“Shyness is just egoism out of its depth.”
— Dame Penelope Keith, English actor
John Donne’s timeless adage, “no man is an island,” defines humanity’s existence. By default setting, by instinct, and by nature, humans are social animals.
We are pieces and parts of the entire existentialisms of the universe. We are oriented naturally toward our fellowmen— that man needs one another to thrive and survive, and that, man inclines to be ready perpetually towards social interaction.
By this foregoing predicate, it is of profound importance to learn primarily the social aspects of human functioning and purposes. More importantly, we also need to evaluate specifically what factors hold back humans …show more content…
In the uncivilized years of yore, man does not have the indulgences of timidity; but rather, man lived by pure boldness in terms of flourishing and surviving within their respective wild territories.
Man’s only concern then was merely fulfilling their most basic of necessities in life— procreation, shelter, food, and defending their fiefdoms. In all probabilities, the people during ancient times have little to no practical applications of manifesting, much less, cultivating self-consciousness, which is a requisite of shyness.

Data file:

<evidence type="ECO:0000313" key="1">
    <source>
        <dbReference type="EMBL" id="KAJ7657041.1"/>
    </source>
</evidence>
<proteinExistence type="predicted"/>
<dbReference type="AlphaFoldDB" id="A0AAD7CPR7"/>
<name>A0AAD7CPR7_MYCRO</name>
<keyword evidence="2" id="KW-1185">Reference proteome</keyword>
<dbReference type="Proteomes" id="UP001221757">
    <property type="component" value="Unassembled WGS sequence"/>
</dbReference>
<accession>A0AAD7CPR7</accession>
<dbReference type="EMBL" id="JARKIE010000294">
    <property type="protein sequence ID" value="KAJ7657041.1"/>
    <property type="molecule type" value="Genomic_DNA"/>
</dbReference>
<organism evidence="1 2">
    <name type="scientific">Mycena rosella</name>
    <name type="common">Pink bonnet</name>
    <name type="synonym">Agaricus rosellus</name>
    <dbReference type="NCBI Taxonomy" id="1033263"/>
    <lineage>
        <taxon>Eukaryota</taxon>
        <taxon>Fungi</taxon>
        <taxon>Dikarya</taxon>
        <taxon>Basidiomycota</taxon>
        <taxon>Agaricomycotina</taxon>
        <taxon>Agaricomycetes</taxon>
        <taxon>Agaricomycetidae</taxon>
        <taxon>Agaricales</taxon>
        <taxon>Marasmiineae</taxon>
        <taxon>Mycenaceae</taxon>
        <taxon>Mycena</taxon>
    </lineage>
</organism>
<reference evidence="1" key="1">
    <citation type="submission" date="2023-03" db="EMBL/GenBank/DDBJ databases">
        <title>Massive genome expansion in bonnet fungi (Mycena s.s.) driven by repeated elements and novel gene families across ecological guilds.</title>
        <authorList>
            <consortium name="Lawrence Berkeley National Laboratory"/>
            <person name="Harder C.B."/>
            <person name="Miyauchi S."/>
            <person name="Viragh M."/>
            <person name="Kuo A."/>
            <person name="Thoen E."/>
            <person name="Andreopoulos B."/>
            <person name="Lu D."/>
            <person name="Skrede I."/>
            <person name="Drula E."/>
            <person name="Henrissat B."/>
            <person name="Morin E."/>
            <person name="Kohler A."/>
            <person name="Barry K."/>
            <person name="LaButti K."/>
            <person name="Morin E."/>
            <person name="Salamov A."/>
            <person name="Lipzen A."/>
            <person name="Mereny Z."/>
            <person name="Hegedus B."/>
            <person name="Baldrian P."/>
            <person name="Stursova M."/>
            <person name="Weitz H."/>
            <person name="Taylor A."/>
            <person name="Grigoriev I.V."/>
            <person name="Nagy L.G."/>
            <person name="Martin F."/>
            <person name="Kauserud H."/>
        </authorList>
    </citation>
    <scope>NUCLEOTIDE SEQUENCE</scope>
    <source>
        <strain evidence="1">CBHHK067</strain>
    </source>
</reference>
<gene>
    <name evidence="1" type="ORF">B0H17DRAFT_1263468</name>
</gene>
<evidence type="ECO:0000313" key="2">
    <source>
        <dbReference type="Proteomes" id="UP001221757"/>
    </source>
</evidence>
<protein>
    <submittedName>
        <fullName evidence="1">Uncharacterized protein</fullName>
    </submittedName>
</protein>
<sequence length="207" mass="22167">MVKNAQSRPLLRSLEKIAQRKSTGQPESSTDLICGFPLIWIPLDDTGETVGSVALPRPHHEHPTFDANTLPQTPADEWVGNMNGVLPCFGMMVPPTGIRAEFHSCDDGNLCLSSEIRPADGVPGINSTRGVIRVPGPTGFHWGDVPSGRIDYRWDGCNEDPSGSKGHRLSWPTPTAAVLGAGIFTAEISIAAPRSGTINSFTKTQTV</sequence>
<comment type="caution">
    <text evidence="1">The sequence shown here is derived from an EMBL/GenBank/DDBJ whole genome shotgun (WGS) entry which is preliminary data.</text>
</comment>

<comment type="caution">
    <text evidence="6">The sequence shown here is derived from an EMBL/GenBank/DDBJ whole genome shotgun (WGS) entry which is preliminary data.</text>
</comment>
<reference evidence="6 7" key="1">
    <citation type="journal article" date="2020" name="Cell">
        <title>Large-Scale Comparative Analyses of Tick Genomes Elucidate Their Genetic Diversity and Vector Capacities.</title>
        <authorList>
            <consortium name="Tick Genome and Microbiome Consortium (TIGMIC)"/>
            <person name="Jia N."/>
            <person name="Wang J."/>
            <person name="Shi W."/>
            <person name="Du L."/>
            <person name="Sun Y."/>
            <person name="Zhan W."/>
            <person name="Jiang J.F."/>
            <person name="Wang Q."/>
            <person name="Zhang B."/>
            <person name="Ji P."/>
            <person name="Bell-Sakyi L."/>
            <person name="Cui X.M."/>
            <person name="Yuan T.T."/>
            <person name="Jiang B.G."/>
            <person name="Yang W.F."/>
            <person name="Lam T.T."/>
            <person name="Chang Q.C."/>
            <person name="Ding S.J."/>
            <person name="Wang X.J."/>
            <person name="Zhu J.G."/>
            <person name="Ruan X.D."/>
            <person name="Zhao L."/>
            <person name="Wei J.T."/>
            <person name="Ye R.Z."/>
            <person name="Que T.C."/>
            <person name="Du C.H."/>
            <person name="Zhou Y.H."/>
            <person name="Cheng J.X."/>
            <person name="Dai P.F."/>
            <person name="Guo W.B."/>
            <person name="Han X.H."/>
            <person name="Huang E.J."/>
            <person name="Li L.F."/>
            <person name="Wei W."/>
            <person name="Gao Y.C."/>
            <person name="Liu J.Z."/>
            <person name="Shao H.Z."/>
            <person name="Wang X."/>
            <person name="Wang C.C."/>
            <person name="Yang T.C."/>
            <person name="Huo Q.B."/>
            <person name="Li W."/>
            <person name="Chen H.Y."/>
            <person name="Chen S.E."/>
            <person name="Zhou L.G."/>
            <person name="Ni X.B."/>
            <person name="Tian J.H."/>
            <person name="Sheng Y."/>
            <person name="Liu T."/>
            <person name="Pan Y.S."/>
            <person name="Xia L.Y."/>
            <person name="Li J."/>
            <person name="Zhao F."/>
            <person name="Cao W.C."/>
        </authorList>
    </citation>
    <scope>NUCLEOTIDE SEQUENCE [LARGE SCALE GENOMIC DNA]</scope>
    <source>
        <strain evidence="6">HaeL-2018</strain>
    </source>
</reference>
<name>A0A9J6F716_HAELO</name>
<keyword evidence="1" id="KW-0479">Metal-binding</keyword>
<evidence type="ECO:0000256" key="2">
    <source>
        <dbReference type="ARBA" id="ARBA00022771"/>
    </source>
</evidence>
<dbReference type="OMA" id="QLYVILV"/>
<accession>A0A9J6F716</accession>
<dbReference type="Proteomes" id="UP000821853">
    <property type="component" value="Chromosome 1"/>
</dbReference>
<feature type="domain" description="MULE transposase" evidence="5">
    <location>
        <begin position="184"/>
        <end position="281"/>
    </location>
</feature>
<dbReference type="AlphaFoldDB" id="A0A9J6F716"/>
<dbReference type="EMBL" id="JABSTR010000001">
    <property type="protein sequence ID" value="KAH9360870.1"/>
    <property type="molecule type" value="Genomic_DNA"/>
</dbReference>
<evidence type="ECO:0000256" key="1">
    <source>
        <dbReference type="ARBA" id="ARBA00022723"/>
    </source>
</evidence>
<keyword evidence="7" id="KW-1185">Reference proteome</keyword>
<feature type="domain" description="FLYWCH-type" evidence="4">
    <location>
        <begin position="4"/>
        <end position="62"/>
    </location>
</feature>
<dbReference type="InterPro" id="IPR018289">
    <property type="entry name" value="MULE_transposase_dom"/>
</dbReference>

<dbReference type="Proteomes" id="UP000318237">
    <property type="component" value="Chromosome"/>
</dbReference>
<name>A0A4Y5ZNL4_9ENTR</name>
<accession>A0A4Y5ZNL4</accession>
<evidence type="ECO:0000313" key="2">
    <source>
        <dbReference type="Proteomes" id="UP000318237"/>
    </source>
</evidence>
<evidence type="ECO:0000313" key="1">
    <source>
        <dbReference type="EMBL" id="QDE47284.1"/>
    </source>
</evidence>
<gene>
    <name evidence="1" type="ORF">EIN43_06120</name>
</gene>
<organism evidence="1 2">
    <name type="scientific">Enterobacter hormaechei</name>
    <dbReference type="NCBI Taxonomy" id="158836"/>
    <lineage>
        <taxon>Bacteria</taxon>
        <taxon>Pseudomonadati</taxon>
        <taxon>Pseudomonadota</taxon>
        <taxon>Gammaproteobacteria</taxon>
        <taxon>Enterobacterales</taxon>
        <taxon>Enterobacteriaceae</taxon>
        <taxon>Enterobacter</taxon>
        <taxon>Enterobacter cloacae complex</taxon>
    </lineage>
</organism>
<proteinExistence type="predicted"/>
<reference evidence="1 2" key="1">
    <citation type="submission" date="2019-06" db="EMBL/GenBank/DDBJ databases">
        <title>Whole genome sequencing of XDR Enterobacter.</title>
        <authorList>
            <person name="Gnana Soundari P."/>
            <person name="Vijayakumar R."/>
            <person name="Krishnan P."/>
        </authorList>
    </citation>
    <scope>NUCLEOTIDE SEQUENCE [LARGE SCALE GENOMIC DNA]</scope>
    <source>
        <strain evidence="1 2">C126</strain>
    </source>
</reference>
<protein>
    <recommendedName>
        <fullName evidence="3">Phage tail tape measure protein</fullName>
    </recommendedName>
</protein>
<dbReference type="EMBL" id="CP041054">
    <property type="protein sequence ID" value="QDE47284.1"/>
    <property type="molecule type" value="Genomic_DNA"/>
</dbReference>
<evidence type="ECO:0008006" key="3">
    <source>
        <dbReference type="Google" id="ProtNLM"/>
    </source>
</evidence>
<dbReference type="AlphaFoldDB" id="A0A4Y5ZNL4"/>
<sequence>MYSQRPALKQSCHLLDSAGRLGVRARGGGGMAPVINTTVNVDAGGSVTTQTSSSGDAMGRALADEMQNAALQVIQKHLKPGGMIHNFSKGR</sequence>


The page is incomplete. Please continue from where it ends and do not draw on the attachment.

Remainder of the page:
However, psychologists believe that shyness was born out of civilization. The advent of civilization required stringent mores, codes of proper conduct, social etiquettes, protocols, and conventions that embody the fundamental values of man and society.
In short, civilization necessitated man to live life through a perpetually progressive performance of development bounded by decorum. This made humanity to bear, more than ever, an awareness of self-consciousness.
Such self-consciousness, which precipitated into shyness, is so strong and pressing. It ultimately invented a plethora of ways that human interactions— mutual and reciprocal— can go …show more content…
The universal notion does not only understand shyness as an intricate interplay between the habitual psyche/mindset of man and the social arena of humanity but also, in the simplest of terms, as a diversion.
Elements and Types of Shyness
A majority of shy people feels they are more than shy relative to others. For this reason, shyness is indeed a self-admission of a personality trait. Hence, it connotes a phenomenon of pervasiveness; if you admit being shy, then you are never alone!
Nonetheless, shy people are not at all alike. They differ with varying degrees and types of shyness.
Within the realms of anthropology or the social relationships of human beings, it recognizes shyness broadly as having the following cultural and physiological components, or the ABC elements of shyness:
Affective Shyness Element – manifests rapid heartbeats or increased heart rate, tension in the muscles, symptomatic social anxieties, an upset stomach, and a variety of other psychophysiological responses and experiences.
These are commonly covert manifestations expressed by privately shy